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  • 11 Dec 2018

Automation at work at Blue Label Digital Printing

Blue Label Digital Printing invested in an HP Indigo 8000 digital press at Labelexpo Europe 2017

The way Andrew Boyd tells the story of Blue Label Digital Printing’s initiation into the label market, it’s as if the move was a happy accident. 

The fourth-generation Ohio printer was launched in 1957, producing envelopes for church offerings, a business that still continues today as One Write Company and is ran by Boyd’s father, Norm Boyd. 

As with many printing companies, One Write began looking to diversify and in 2003 started an offshoot of the envelope company, One Write Digital, which produced short-run digital label jobs for flexographic printers. 

A realization came to the younger Boyd at a 2012 Dscoop event for HP Indigo digital press users, when a fellow printer from a much larger business asked Boyd how his company entered the label market. He looked around and thought, ‘Who, me?’ It didn’t occur to him that One Write Digital would be considered a label company.

It was with that epiphany that Boyd’s company realized it was not on the sidelines of the label sector, but it was actively playing in the game.

‘As I was talking to her I realized that we were already in a place that a lot of printers want to be. We just weren’t capitalizing on it like we should have been,’ Boyd recalls.

After that Dscoop, One Write Digital rebranded to Blue Label Digital Printing with Andrew at the helm as general manager.

The company added an HP Indigo WS6800 to its existing HP Indigo WS6600 digital printing unit, and at the same time invested in an ABG Digicon Series 2 with hot foil stamping and embossing.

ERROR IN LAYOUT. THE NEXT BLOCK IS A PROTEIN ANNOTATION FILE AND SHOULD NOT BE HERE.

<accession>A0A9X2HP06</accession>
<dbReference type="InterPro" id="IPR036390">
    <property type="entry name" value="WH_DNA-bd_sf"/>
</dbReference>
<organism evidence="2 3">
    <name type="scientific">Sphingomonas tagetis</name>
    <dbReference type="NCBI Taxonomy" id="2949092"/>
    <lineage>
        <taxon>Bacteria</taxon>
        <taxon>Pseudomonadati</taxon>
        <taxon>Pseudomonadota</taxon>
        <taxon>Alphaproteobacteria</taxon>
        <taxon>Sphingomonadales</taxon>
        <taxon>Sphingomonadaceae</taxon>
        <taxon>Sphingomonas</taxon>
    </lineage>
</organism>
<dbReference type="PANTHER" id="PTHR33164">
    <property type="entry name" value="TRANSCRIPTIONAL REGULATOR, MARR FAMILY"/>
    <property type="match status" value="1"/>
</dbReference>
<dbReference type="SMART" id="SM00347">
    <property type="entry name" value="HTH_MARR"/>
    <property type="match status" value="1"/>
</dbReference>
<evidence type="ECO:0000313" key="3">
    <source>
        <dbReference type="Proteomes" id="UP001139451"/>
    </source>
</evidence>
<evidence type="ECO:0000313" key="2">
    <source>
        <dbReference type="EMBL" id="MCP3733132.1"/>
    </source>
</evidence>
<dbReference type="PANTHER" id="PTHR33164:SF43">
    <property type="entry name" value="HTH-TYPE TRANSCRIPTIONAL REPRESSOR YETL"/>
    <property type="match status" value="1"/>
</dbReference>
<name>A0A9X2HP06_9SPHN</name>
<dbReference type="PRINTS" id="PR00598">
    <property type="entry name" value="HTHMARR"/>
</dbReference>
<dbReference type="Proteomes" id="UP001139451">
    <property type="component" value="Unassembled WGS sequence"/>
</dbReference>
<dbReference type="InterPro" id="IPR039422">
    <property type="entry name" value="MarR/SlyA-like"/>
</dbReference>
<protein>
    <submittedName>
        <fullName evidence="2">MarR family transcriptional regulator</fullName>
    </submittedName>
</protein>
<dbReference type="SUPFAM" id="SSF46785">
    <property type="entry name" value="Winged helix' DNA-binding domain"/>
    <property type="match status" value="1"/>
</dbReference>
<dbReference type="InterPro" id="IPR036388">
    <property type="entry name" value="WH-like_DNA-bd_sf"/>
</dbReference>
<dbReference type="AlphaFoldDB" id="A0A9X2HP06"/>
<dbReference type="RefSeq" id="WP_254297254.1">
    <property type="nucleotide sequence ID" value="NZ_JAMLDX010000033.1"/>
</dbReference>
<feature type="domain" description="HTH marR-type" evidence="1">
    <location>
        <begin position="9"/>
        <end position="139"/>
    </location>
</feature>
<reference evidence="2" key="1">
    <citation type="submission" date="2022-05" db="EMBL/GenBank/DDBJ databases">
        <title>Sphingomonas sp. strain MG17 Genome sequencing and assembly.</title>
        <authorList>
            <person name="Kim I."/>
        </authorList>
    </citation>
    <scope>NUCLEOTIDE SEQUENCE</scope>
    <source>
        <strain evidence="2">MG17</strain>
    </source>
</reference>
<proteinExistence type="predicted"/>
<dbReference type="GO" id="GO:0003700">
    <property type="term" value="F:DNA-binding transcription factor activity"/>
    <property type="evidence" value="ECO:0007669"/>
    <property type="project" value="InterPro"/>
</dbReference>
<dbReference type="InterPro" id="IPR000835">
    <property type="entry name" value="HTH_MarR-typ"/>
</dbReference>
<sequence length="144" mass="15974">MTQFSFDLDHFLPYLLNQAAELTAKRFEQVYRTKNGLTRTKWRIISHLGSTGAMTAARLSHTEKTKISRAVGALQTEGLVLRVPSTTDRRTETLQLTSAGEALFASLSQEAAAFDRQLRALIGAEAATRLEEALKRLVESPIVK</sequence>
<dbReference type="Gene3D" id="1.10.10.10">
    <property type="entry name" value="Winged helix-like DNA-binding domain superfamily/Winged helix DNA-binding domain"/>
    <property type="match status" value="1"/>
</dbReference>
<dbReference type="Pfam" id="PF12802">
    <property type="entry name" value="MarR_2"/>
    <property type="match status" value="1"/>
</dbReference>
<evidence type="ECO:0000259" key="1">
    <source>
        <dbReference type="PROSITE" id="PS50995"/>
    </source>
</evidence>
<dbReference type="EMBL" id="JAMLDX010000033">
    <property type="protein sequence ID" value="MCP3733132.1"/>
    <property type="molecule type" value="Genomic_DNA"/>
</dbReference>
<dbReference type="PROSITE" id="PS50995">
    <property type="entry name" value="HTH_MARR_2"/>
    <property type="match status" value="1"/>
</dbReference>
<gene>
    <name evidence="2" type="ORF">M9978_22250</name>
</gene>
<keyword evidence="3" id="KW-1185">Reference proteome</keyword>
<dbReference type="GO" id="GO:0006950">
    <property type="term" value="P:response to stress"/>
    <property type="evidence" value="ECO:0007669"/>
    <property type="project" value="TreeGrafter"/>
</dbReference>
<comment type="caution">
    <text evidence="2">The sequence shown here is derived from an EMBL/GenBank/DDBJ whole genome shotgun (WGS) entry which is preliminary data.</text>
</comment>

At Labelexpo Europe 2017, Blue Label Digital invested in an HP Indigo 8000 digital press. In 2018, Blue Label Digital added AB Graphic’s Digicon Series 3 with a Fast Track module to keep up with the Indigo 8000’s print production.

All digital
Blue Label puts an emphasis on high-quality digital printing. In fact, no one on its 60-person staff has ever operated a flexographic press.

Craft beer and spirits make up the majority of Blue Label’s customers, as the company represents a large number of US craft breweries. ‘In the beginning we didn’t have a single beer customer,’ Boyd says. ‘We mocked up our own labels and we just shipped them out to breweries. Now we serve over 1,000 breweries all over the US.’

Wine, home goods, e-juice, specialty foods and personal care round out Blue Label’s primary markets, and the company has begun to play in the United States’ burgeoning legal cannabis market.

‘Whether the product is to be sold in a farmer’s market or for a large brand on the shelf. We scale to our customers’ needs,’ Boyd says.

At Labelexpo Europe 2017 in Brussels, Blue Label acquired an HP Indigo 8000 digital press that offers speeds of up to 262 linear feet a minute (80m/min) and doubled the company’s production capacity.

For a company that caters to craft, and focuses on digital production, Blue Label had to be prepared to be profitable with even the smallest jobs and the greatest number of SKUs, so the company turned to automating much of its production.

‘Like any digital printer, you have to have the infrastructure to handle all the SKUs if you’re going to sell yourself on the benefits of digital printing, you have to be able to accommodate volume,’ Boyd says. ‘That requires a printer to make the non-value added tasks as cost-efficient as possible.’

Automation and new technology 
Blue Label Digital Printing opted to integrate Cerm MIS with Hybrid’s Cloudflow for an automated print production workflow.

The company decided to invest in a Cerm MIS because the flexibility of its database allowed Blue Label to select data the way they wanted to. 

‘As a smaller company, Cerm made it easier to let MIS work for us. It was also scalable,’ Boyd says. ‘Cerm allowed us to grow faster, with the goal to link up with our Hybrid Cloudflow production workflow.’

All the investments have paid off and led to an impressive 65 percent growth rate this year. 

As for what’s next for Blue Label, the company is exploring new opportunities, such as shrink sleeves, but it’s not merely trying to get bigger. 

‘We want to expand our product offerings, but we want to look for things that we know we can do without sacrificing what people expect from us,’ Boyd says. ‘I would rather have a narrow focus and make customers really happy, than try to be everything to everybody.’

ABOUT THE AUTHOR

Chelsea McDougall is North America editor for Labels & Labeling.

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